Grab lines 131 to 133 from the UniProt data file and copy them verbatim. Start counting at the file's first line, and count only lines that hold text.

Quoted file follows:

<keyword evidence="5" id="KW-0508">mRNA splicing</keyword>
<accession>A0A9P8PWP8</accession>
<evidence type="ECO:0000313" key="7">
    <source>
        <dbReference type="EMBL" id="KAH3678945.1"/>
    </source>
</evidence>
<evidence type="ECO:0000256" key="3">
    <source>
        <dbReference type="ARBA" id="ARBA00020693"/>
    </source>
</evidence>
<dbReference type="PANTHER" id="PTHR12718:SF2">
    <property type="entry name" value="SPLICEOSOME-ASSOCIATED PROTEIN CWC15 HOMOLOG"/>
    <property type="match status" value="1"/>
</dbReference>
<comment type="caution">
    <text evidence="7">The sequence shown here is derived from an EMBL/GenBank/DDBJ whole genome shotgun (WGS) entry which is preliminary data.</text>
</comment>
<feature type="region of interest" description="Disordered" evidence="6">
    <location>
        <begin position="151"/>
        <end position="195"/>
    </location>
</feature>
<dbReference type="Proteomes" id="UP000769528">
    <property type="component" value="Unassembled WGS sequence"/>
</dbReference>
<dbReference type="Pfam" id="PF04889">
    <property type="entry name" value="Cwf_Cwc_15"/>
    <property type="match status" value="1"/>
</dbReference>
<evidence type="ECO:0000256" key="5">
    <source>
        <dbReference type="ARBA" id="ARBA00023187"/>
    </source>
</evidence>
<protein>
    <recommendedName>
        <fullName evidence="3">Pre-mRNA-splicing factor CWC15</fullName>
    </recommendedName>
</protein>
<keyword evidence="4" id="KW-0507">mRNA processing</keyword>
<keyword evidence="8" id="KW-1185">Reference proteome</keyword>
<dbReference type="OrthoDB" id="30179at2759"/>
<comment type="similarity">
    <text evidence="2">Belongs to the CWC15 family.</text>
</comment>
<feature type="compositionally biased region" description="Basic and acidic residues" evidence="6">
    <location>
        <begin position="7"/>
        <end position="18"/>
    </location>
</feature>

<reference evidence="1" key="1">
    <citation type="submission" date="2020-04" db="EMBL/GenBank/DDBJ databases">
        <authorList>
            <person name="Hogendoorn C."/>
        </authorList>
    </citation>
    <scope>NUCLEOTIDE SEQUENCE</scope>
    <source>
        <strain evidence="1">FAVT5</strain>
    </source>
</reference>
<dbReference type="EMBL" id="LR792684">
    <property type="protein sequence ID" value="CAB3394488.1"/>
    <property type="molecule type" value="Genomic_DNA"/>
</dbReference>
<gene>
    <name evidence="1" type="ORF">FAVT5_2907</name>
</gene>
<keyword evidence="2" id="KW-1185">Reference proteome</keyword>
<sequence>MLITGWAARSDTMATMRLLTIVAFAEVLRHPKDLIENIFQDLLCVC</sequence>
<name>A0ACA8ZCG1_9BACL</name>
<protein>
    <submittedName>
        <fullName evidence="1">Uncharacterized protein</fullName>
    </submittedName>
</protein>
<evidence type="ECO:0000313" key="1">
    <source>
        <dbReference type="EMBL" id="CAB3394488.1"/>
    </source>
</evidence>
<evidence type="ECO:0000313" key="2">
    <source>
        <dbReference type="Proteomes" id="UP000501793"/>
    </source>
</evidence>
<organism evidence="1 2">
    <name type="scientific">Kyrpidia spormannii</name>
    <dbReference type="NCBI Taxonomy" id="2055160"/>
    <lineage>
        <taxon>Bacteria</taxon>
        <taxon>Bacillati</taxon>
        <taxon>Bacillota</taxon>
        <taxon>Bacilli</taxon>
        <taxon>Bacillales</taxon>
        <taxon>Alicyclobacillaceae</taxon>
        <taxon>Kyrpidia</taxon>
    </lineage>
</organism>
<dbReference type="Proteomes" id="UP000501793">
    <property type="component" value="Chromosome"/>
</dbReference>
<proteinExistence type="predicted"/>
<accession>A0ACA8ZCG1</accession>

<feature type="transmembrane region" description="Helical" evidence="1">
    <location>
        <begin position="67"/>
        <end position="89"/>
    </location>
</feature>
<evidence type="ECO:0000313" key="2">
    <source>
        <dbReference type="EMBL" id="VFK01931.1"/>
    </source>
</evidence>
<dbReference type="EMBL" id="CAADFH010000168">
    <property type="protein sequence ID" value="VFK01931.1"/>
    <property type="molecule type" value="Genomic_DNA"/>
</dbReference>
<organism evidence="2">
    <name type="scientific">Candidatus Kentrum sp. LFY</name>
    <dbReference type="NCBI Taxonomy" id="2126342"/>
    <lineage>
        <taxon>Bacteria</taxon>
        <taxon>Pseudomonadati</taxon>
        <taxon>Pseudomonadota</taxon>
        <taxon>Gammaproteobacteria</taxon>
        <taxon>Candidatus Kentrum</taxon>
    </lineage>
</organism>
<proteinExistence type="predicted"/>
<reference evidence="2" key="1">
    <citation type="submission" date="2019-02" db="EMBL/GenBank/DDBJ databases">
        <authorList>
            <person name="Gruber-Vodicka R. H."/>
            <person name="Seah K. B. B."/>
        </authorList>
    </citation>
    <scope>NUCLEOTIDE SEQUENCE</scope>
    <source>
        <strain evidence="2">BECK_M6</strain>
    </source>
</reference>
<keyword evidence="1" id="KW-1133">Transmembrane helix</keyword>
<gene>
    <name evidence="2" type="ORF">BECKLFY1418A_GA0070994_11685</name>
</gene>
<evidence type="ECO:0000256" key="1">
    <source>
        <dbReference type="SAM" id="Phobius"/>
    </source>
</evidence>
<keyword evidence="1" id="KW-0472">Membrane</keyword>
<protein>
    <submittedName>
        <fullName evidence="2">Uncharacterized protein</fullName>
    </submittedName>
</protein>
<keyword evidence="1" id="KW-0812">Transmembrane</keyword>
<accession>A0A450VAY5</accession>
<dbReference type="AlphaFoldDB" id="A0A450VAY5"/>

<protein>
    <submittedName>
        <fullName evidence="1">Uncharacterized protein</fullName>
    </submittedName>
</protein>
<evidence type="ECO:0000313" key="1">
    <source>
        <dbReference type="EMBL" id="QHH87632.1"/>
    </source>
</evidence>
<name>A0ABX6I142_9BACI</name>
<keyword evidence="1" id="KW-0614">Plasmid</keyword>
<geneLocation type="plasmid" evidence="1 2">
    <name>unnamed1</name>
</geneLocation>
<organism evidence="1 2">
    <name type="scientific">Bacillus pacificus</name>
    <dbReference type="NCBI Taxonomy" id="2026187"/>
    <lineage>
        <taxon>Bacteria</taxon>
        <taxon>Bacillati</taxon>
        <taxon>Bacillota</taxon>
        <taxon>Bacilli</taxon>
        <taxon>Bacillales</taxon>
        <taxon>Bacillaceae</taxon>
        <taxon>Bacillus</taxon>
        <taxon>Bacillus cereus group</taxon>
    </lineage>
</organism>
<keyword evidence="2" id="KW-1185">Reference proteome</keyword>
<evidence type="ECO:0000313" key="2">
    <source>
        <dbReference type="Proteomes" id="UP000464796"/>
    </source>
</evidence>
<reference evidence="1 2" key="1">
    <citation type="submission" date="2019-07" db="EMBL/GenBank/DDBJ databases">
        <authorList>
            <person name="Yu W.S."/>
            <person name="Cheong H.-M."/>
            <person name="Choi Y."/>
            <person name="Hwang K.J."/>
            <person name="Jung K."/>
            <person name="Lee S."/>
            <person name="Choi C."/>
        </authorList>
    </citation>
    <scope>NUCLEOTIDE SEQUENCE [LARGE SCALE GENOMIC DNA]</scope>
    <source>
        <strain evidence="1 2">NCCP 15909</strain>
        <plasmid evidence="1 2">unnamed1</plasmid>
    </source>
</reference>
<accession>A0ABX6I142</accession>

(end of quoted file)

        <taxon>Gammaproteobacteria</taxon>
        <taxon>Candidatus Kentrum</taxon>
    </lineage>